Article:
Read more about her campaign. 

A student from Delhi School of Social work, Vineet is a part of Project Sakhi Saheli, an initiative by the students of Delhi school of Social Work to create awareness on Menstrual Health and combat Period Poverty. Along with MHM Action Fellow Sabna, Vineet launched Menstratalk, a campaign that aims to put an end to period poverty and smash menstrual taboos in society.

As a start, the campaign aims to begin conversations on menstrual health with five hundred adolescents and youth in Delhi through offline platforms, and through this community mobilise support to create Period Friendly Institutions out of educational institutes in the city.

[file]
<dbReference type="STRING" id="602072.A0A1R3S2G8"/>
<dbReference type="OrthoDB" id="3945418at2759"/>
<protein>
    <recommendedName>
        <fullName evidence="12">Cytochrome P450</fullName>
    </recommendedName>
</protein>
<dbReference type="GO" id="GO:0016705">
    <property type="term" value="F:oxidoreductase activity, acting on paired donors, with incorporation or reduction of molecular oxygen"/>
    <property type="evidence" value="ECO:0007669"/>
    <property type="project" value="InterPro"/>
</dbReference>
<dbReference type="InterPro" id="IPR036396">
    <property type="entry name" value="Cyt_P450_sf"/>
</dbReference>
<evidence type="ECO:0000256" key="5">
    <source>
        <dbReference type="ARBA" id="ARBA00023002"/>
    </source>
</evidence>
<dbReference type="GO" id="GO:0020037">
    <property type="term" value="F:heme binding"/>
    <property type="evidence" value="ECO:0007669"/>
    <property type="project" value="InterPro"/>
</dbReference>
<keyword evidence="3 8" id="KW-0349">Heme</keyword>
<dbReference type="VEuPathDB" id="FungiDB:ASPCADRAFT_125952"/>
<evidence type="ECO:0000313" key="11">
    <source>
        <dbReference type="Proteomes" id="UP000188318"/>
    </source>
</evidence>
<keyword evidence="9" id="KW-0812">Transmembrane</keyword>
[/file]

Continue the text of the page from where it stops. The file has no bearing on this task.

Find out more about the campaign here.

A native of Bhagalpur district – Bihar, Shalini Jha believes in equal rights for all genders and wants to work for a gender-equal and just society. In the past she’s had a year-long association as a community leader with Haiyya: Organise for Action’s Health Over Stigma campaign. She’s pursuing a Master’s in Literature with Ambedkar University, Delhi and as an MHM Fellow with YKA, recently launched ‘Project अल्हड़ (Alharh)’.

She says, “Bihar is ranked the lowest in India’s SDG Index 2019 for India. Hygienic and comfortable menstruation is a basic human right and sustainable development cannot be ensured if menstruators are deprived of their basic rights.” Project अल्हड़ (Alharh) aims to create a robust sensitised community in Bhagalpur to collectively spread awareness, break the taboo, debunk myths and initiate fearless conversations around menstruation. The campaign aims to reach at least 6000 adolescent girls from government and private schools in Baghalpur district in 2020.